The intricately die cut booklet, “Our Little Secret”, which was printed by Auckland firm Centurion Print, brought magic to the combination of design, illustration and print.
Senior finishing judge Kenny McQueenie said the die cutting for the delicate job had to be “spot on perfect” otherwise it would have been ruined and said it would compete with any print finishing worldwide.
“It was brilliant. There must have been a ton of work gone into perfecting it. This was obviously a specialist job with little or no tolerances for error.
Judging convenor Fraser Gardyne said was a magnificent project that reinforces the magic of what great design, illustration and print can achieve. It also won a Gold Medal in the BeST Design Awards last year.
“Our Little Secret is one of those surprising packages where the designers and printers have really excelled to delight the viewer. When you opened this little book that was sealed with a bow, each spread revealed a beautifully-illustrated scene in three dimensions. These were created by paper engineering and skilful binding that allowed the book to open displaying a scene in four layers. The illustrations were die cut in such a way that when opened it gave the impression of depth to the landscapes. This is a great example of what is called a tunnel or peepshow book which date from the mid-eighteenth century being inspired by theatrical stage sets.”
Sealed Air’s winning Littleneck Clams packaging work had actually been entered last year, but tiny registration flaws meant it fell at the final hurdle. This year, however, with the printers having taken the time to get the printing absolutely perfect, the judges could find no fault and said it was a very good example of what can be achieved using flexographic printing when the subject matter is something that can make or break the final appearance of the finished pack. It’s also a great example of taking the judges’ comments on the chin.
“Seafood is very subjective when it comes to what looks fresh and what doesn’t. A lot of pre-press work was done on the images last year to create the very dense black background whilst still retaining a product shot that appealed to both the designer and the final print buyer. It was also necessary to print very clean fine text as well as ensuring the barcodes stayed clean and functional.”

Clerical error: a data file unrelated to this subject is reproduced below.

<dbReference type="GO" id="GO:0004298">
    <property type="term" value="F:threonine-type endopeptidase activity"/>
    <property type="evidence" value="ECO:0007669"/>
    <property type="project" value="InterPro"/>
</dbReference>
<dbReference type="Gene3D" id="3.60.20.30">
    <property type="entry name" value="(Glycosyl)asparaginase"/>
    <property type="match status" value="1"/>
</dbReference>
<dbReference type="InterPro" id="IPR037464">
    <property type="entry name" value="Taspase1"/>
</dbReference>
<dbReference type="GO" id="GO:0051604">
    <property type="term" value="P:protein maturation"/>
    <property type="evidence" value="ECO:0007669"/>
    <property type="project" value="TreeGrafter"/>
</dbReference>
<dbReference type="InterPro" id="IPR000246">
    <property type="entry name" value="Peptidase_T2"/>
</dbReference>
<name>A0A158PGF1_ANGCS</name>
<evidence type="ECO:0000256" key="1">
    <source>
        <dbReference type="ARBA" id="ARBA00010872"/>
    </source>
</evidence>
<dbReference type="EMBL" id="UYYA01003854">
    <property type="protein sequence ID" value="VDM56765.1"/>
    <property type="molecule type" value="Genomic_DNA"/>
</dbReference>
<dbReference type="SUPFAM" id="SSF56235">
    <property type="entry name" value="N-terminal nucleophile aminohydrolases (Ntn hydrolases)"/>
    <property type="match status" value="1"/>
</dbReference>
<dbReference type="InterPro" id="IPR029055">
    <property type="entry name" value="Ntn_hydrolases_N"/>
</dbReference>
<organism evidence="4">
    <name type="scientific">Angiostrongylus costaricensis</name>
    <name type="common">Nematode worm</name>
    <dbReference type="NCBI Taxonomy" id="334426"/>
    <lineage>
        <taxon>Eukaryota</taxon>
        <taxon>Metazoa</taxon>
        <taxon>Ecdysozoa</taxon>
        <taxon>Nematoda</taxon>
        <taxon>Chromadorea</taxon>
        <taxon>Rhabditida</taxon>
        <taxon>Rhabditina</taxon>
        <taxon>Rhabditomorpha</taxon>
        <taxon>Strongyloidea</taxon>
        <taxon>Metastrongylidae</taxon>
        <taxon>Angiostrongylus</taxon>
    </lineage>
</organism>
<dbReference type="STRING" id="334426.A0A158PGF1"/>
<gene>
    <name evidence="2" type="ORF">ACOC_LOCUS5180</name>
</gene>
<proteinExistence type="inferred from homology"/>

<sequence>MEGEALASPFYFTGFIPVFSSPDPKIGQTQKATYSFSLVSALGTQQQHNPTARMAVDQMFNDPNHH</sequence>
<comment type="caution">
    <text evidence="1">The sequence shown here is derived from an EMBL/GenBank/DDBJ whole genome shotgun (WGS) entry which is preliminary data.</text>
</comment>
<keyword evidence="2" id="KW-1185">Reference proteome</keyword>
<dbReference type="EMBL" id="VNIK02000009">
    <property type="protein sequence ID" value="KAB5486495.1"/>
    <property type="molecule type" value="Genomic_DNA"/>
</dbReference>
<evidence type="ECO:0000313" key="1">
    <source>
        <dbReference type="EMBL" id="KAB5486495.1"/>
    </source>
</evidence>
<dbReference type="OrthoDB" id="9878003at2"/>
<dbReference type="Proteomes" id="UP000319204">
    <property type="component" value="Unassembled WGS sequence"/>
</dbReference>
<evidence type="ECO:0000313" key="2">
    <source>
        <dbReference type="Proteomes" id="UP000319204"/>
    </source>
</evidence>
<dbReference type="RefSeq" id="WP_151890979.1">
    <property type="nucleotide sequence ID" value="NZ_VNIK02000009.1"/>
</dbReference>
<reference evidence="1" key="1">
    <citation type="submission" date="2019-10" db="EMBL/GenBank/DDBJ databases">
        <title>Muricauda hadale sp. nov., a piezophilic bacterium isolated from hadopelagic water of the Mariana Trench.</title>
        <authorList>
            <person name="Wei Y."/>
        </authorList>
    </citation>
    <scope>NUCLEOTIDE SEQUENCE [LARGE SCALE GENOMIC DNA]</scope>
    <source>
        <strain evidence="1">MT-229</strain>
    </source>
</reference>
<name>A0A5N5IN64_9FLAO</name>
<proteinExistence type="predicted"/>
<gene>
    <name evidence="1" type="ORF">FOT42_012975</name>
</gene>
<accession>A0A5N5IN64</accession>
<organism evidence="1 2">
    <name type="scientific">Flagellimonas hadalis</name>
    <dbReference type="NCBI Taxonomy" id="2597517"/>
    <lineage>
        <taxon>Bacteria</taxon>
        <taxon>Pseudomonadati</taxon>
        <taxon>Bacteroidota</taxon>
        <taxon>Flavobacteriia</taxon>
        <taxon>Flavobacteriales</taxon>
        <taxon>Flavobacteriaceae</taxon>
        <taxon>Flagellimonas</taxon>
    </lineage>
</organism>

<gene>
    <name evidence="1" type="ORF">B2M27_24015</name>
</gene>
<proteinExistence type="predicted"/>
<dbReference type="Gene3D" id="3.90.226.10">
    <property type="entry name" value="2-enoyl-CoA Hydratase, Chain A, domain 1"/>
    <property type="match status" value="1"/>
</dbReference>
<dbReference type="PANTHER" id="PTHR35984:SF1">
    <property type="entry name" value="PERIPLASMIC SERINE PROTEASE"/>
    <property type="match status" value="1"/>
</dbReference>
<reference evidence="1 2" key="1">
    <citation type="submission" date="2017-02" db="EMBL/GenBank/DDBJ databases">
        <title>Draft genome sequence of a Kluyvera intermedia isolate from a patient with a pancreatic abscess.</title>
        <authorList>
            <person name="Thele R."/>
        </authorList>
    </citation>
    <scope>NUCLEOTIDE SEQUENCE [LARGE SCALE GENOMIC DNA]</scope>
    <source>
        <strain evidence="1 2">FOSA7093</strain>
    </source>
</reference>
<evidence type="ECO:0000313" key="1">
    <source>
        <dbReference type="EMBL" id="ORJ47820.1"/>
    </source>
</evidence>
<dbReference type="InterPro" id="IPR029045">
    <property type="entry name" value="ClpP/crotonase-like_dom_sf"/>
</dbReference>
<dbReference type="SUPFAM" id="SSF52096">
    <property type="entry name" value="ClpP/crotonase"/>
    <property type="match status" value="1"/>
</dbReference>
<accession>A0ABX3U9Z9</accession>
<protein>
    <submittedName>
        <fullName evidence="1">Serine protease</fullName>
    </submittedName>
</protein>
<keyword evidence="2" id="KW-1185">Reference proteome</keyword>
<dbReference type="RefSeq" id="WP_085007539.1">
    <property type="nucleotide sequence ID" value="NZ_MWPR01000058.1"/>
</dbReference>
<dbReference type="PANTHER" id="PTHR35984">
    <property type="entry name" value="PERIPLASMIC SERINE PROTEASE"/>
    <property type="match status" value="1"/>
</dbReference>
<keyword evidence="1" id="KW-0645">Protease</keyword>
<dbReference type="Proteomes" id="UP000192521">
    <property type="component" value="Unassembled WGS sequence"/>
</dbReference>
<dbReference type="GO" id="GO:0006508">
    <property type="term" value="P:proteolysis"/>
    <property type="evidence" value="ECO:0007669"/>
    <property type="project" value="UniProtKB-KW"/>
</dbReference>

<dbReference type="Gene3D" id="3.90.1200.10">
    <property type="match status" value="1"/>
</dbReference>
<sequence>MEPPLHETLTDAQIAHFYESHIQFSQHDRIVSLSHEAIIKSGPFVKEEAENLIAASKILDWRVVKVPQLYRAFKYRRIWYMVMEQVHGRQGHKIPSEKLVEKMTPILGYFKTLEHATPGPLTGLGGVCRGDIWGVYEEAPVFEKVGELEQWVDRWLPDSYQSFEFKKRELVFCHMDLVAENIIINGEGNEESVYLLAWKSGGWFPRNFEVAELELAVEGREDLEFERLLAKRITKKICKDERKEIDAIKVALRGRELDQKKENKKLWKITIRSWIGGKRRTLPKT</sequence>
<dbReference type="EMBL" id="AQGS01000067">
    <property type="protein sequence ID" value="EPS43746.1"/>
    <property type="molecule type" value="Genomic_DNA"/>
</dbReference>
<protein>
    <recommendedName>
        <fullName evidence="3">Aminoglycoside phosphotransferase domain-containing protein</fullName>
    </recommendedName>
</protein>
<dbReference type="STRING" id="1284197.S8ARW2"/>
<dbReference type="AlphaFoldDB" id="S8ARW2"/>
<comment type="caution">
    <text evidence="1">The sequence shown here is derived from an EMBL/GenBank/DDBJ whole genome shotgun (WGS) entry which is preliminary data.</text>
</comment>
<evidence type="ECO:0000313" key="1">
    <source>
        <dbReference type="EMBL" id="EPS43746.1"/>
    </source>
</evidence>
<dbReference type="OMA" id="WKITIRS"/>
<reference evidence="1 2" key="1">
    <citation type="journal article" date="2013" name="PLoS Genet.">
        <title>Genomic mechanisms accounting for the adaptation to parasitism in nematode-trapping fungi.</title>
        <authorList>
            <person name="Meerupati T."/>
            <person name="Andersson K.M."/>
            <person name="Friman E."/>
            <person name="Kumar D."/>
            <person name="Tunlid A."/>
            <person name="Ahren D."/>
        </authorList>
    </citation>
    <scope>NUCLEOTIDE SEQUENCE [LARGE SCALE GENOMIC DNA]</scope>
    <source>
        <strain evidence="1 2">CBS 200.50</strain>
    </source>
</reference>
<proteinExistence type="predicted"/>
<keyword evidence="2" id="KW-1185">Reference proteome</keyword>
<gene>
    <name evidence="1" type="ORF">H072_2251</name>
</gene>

Sealed Air New Zealand print manager Damion Robinson it had received very similar comments in its last Pride In Print Gold a decade ago, because, with the quality of the work, people didn’t believe it came off a flexographic press.
“It is one of very few jobs that just looks remarkable. Our client was just stoked with it. After last year as well, that feedback was given to them and they just couldn’t say enough.”
A Spicers Paper promotional competition by Switch Design that invited designers to turn a blank die cut “CardBot” into something memorable created a buzz among the graphic design community and managed to inspire New Zealand’s creative talent while also proving an invaluable marketing tool for printing stock, process and technique.
Marketed to a database of about 600, the promotion attracted about 150 entries which were uploaded for an online voting competition. The four winning designs, “SauceBot”, “KingBot”, “GorillaBot” and “CowBot”, were then physically produced as fold-ups in a process that united design, print, embellishing and packaging.
Spicers Paper marketing manager Carolyn Lockstone said the aim was to re-engage the design community with “ink-on-paper” and bring the focus back onto some of the older crafts such as foiling and embossing.
“They had to download a CardBot image and ‘pimp’ it. The world was their oyster in regards to an embellishing and printing process. We took the four winning entries and worked with them to create the actual printed piece … We still get enquiries today about the Bots and people have collected the series… It was a really great promotion that does show the old crafts of printing. Today it is all about ‘four-colour, cheap-as-chips’ and this was about ‘it doesn’t need to be expensive’ – one foil and one colour and you’ve created this amazing little thing. A lot of the new-age designers don’t know about half of this craft.”
Switch creative director Chris Jones believes the campaign succeeded in stimulating the imaginations of budding designers, with the Pimp My Paper CardBot a “tireless crusader for the revival of old-school ink-on-paper craftsmanship”.
“The problem we have — and especially as younger designers come through the ranks — is that the printing craft is being lost to digital. I not only mean digital as in online, but also young print designers work in a simple space of CMYK and either don’t know of all the printing techniques available or haven’t been exposed to them. They will often turn to CMYK on a coated stock – boring! The concept behind Pimp My Paper was to expose them to as many printing possibilities as we could and also engage with them in order to get them thinking and interacting with paper too.”
Pride In Print judge Fraser Gardyne says the concept was great because the company reps introduced the competition to designers and they then encouraged designers to enter and vote.
“This was a truly memorable promotion which involved people at all levels, whether they entered their concepts, voted, made the CardBots, talked to the paper rep, were educated about the print opportunities or just had a chuckle at the cute entrants and winners. A great promotion on all levels that really demonstrated the involvement and difference print can make.”
Pride In Print chairperson Scott Porter said only occasionally does a promotional campaign come along that is “just too much fun to ignore”. And Pimp My Paper was definitely one of those.
“Although fairly simple in concept, the buzz it created and the creative juices that it got working within the industry were refreshing to see. . . I always find it fun to be a part of our industry when this sort of campaign comes along, as it embraces so many of the good things about being in the print game and brought the best out of many of our great people. Well done to all involved for bringing some fun into our working day during the tough time that 2009 was.”